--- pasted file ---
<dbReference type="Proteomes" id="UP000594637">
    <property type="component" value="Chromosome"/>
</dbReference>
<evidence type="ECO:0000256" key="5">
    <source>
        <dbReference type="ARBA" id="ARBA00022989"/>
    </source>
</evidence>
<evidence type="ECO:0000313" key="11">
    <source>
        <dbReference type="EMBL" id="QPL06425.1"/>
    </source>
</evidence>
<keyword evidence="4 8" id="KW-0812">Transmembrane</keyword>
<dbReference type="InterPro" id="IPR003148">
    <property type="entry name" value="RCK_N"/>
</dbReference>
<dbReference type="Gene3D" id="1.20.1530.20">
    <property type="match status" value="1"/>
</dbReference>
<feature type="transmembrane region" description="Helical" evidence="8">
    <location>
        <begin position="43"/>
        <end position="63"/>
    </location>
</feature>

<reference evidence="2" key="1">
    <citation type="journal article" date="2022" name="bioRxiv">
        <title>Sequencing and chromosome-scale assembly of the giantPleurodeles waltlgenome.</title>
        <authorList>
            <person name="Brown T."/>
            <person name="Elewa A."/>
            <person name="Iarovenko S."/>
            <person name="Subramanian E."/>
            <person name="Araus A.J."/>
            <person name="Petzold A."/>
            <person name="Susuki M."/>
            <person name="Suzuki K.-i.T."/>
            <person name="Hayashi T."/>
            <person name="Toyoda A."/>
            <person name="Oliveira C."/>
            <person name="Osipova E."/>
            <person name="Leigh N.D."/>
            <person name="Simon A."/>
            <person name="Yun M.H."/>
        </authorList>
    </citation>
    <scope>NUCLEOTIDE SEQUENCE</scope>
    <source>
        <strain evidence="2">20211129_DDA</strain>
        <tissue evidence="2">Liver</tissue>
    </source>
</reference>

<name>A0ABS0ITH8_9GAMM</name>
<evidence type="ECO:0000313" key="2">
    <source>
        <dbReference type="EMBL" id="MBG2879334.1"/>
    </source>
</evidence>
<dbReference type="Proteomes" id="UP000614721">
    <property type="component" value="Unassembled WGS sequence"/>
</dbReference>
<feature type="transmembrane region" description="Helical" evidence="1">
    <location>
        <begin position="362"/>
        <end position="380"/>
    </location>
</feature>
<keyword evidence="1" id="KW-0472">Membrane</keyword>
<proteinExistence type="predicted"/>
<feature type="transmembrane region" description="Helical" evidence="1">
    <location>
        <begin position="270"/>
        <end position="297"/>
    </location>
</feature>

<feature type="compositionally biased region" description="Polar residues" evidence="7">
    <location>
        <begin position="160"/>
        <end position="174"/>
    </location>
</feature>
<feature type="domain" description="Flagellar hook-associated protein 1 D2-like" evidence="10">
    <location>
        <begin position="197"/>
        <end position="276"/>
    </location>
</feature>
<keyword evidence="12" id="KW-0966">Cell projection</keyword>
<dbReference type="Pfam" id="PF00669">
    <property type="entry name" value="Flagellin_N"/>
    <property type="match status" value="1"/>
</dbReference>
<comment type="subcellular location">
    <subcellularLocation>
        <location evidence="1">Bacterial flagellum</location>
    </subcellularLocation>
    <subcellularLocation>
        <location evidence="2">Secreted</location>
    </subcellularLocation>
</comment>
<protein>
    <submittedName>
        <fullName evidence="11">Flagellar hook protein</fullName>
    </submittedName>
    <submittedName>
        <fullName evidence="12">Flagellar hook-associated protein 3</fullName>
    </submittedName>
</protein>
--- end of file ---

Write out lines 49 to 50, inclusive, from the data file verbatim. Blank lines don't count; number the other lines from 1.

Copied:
    <source>
        <strain evidence="2">20211129_DDA</strain>